I always cringe when I see people turn to hormone therapy, as we just don't have a full understanding of the complex ways in which hormones interact and their impacts on all the body's systems.
It may be necessary for some people, but given that there are potential risks (and based on recent medical history, there are are almost certainly risks we don't know), I'd want to start with more benign, modest approaches first.
First, like someone with borderline cholesterol concerns (setting aside, for the moment the debate about whether or not cholesterol is really the problem in cardiac health), I'd want to make sure that I had taken appropriate dietary and fitness steps, and then after giving these a fair chance, see how things are going. Do the symptoms you think indicate a problem persist or ease? Do your blood levels improve or not? Et cetera.
On diet, making sure I was eating clean, getting good fats, and cutting down on processed foods and foods that might contain hormone disrupting substances.
On the latter, I'm not thinking so much of individual foods, but on foods that may be coming with residual pesticides and accumulated environmental toxins, some of which can have important impacts on the body's hormones and hormone regulating processes.
Eating a lot of animal fats that have been fed hormones, and God knows what other garbage, on top of the normal bio-accumulation of a number of fat-soluble, hormone disrupting toxins that comes from eating a lot of fat up the food chain, could be having an effect on your body's hormones. Like a lot of other health matters, you may be more sensitive to some of these than others.
The point is to try to limit your exposures by reaching for organic foods, especially fatty foods and pre-processed foods where there may have been no attempt to really wash pesticide/herbacide/fungicide residues off crops before throwing them into the industrial-sized mixing bowl. This may or may not have an impact on you, but it seems a prudent step before you go messing with your hormonal balance.
Are you overfat or relatively lean? Low testosterone can contribute to difficulty gaining muscle and staying lean, but you also may find that with some hard dietary and exercise work that getting leaner has a positive impact on your testosterone levels.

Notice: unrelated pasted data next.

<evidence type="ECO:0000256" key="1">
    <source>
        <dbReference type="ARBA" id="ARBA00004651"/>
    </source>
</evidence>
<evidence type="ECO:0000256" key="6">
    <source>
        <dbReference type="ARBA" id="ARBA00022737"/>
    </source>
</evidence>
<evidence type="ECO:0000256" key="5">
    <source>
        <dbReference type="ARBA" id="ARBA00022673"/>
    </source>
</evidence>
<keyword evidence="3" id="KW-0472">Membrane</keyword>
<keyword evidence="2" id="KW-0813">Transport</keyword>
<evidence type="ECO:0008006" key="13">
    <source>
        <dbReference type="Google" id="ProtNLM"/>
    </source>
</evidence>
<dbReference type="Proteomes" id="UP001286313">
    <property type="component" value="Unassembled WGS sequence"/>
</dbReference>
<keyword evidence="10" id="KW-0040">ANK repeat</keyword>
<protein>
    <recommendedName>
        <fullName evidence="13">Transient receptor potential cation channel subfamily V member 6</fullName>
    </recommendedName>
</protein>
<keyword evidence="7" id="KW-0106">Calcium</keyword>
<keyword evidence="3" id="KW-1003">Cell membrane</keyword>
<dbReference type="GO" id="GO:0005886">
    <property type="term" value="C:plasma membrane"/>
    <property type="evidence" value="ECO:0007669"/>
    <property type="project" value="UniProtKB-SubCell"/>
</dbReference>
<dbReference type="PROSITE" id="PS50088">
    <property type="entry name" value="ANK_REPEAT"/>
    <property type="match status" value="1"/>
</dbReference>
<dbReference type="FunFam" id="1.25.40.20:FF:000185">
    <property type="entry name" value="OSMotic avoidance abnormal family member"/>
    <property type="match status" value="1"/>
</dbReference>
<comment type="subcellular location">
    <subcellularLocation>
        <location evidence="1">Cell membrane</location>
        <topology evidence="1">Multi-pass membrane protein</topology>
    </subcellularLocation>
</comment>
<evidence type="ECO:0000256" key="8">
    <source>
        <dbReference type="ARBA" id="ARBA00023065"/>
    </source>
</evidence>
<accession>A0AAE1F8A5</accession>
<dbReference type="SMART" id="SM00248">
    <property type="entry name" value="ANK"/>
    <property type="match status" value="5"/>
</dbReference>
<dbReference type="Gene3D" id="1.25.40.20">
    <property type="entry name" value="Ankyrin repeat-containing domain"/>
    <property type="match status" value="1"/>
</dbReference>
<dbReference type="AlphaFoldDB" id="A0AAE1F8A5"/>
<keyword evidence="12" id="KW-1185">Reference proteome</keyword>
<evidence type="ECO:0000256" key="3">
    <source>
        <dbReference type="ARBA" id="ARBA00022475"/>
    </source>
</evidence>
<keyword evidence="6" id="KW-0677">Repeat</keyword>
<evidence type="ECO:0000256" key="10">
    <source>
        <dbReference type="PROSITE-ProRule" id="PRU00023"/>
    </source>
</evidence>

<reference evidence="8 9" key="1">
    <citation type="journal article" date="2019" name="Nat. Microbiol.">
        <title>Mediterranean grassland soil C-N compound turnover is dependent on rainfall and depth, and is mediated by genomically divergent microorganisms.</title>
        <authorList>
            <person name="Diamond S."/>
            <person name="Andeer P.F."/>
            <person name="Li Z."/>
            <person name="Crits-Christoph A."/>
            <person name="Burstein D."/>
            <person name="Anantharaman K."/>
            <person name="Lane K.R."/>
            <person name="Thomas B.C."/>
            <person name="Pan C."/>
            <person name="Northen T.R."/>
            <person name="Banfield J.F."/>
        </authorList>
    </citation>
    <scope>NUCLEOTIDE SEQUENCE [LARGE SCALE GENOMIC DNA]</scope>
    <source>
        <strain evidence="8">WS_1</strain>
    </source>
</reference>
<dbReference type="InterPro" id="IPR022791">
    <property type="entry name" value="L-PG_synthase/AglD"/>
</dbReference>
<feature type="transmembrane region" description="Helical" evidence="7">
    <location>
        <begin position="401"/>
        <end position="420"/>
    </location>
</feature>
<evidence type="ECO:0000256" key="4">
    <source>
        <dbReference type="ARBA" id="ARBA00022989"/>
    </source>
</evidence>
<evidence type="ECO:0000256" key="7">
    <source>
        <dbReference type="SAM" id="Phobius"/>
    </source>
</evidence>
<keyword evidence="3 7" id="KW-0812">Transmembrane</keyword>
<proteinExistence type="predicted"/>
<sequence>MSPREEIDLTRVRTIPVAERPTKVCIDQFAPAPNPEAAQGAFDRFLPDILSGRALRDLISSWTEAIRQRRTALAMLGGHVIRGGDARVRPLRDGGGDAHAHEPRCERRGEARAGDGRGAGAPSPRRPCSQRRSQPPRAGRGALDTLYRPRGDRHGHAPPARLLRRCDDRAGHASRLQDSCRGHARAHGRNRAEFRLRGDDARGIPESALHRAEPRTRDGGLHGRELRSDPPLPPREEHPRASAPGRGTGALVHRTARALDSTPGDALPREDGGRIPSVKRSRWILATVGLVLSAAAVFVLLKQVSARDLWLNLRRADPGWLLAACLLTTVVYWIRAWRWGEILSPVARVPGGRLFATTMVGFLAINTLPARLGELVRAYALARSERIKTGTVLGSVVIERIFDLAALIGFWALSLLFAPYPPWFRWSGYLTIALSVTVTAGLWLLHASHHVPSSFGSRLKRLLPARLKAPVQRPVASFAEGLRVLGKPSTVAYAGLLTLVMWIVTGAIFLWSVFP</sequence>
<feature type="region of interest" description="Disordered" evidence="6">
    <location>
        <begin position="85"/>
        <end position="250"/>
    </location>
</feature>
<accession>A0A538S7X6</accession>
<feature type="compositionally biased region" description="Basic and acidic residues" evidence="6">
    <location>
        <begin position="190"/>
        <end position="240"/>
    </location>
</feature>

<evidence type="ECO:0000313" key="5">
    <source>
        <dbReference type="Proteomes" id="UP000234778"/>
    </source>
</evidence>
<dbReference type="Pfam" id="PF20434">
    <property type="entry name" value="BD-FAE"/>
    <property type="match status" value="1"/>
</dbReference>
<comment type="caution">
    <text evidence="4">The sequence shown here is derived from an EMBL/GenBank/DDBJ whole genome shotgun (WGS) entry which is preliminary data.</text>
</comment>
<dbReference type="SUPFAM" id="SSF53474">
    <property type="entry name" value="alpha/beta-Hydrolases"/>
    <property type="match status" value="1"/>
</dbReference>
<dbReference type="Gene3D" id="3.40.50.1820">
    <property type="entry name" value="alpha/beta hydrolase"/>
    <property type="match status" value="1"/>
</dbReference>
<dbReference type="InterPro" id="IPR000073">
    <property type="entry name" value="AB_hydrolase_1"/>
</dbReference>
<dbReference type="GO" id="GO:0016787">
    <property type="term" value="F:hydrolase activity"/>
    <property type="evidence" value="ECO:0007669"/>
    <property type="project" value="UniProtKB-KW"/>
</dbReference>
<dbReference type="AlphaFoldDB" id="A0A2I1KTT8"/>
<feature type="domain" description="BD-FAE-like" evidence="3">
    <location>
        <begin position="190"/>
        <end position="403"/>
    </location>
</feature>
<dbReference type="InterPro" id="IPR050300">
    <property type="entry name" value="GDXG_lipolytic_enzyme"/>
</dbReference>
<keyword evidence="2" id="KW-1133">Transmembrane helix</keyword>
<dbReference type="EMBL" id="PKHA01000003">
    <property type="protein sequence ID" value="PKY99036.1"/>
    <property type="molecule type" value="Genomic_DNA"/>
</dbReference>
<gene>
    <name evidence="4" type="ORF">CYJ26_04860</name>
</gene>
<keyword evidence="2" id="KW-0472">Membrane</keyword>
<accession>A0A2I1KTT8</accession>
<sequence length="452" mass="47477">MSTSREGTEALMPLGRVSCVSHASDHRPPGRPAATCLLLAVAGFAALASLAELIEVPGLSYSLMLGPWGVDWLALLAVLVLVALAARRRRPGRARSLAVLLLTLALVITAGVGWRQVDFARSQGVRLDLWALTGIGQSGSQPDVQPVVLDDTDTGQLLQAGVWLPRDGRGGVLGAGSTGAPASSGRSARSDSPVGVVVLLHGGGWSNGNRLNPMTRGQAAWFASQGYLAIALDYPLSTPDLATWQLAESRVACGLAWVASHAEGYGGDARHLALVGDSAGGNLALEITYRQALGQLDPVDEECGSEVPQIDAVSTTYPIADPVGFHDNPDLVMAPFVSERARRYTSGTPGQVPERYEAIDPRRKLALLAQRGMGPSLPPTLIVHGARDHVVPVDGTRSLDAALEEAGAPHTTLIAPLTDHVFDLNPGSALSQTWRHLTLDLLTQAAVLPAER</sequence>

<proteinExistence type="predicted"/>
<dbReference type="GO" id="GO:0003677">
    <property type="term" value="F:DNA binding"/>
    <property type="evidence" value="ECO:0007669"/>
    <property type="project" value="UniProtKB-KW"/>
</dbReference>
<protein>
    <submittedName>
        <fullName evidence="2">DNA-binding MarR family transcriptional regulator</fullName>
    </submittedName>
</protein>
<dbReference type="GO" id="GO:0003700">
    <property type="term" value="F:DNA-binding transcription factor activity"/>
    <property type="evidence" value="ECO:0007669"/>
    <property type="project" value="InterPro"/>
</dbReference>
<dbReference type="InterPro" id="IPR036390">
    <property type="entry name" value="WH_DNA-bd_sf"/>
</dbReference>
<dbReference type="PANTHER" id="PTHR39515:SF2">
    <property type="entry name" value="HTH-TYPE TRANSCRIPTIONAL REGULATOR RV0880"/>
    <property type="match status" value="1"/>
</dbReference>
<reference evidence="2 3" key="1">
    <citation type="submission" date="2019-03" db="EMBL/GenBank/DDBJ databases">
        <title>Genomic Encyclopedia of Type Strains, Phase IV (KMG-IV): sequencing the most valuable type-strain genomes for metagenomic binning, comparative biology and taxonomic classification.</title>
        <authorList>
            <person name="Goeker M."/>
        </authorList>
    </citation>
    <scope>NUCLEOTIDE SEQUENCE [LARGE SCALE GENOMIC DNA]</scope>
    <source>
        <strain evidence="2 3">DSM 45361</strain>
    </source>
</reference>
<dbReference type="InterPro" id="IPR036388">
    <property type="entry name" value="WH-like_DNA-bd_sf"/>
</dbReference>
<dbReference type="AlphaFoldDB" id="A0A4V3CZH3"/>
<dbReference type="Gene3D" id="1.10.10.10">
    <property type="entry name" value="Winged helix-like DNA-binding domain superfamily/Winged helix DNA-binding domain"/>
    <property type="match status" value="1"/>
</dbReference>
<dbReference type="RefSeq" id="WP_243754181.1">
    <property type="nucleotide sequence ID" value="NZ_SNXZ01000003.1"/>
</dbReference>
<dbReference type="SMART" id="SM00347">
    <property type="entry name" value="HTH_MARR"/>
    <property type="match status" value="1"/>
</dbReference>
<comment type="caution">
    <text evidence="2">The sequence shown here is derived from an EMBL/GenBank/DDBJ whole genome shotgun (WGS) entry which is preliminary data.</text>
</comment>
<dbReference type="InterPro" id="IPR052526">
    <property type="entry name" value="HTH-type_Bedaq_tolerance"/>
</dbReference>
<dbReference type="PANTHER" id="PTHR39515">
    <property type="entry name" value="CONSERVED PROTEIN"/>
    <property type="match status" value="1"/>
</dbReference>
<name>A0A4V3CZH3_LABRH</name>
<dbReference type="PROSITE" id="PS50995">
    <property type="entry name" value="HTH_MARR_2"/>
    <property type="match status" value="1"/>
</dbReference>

I haven't seen enough literature on this subject to make anything approaching a strong claim, but we know that body fat can influence hormonal levels and hormonal balances, and that lower body fat likely shifts some balances in a positive direction, e.g., estrogen to testosterone levels.
Again, this isn't an area of done a lot of investigation into, but more based on my recollection of literature I've come across in looking into other issues, but at a minimum it might be worth a perusal through the medical literature, and Dr.PowerClean can probably add his more-informed two cents on the subject.
Obviously, there is a chicken and egg problem in that trying to get fit and healthy can be a problem if you have low energy from an underlying hormone/metabolic problem. You don't say if you've been exercising regularly, what you are doing exercise and diet wise, and for how long you've been doing them. If you see no improvement from changing diet and struggling to get your exercise, then consider further intervention.
At that stage, I wouldn't want to trust my general practitioner to give me a good treatment plan. I'd seek out a specialist whose practice is metabolic medicine, who is keeping up with the latest relevant literature, and who would be best suited to work with you to figure out just what is going on and how to treat it.
They are more likely to see the big picture and look for conflating or aggravating conditions, develop an effective treatment plan to address your particular situation, and understand the limits, side effects, and management issues in such a plan.
Regardless, if it were me, I'd want to sit down with whatever doctor you work with and ask about any long-term health risks a treatment may have, how you might be supplementing (not in the sense of taking more pills but in the adjuvant sense of the word) any treatment with diet and/or exercise, what contraindications there are to a therapy (as doctors don't always know everything about you, so it is good to have them run through these to make sure that there isn't something relevant that you overlooked telling them), and what side effects there might be.
I've just had too many experiences with doctors willing to prescribe lots of pills without fully disclosing what the potential risks are, or admitting levels of uncertainty about our understanding of a certain area of human physiology or a lack of understanding about how the particular mix of medications you would be taking affect us.
If nothing else, a doctor that isn't willing to give you the time to talk about these issues or dismisses your request for the information that allows you to participate in the decisions about your health, might have you considering a second opinion or seeking out a different doctor for your care.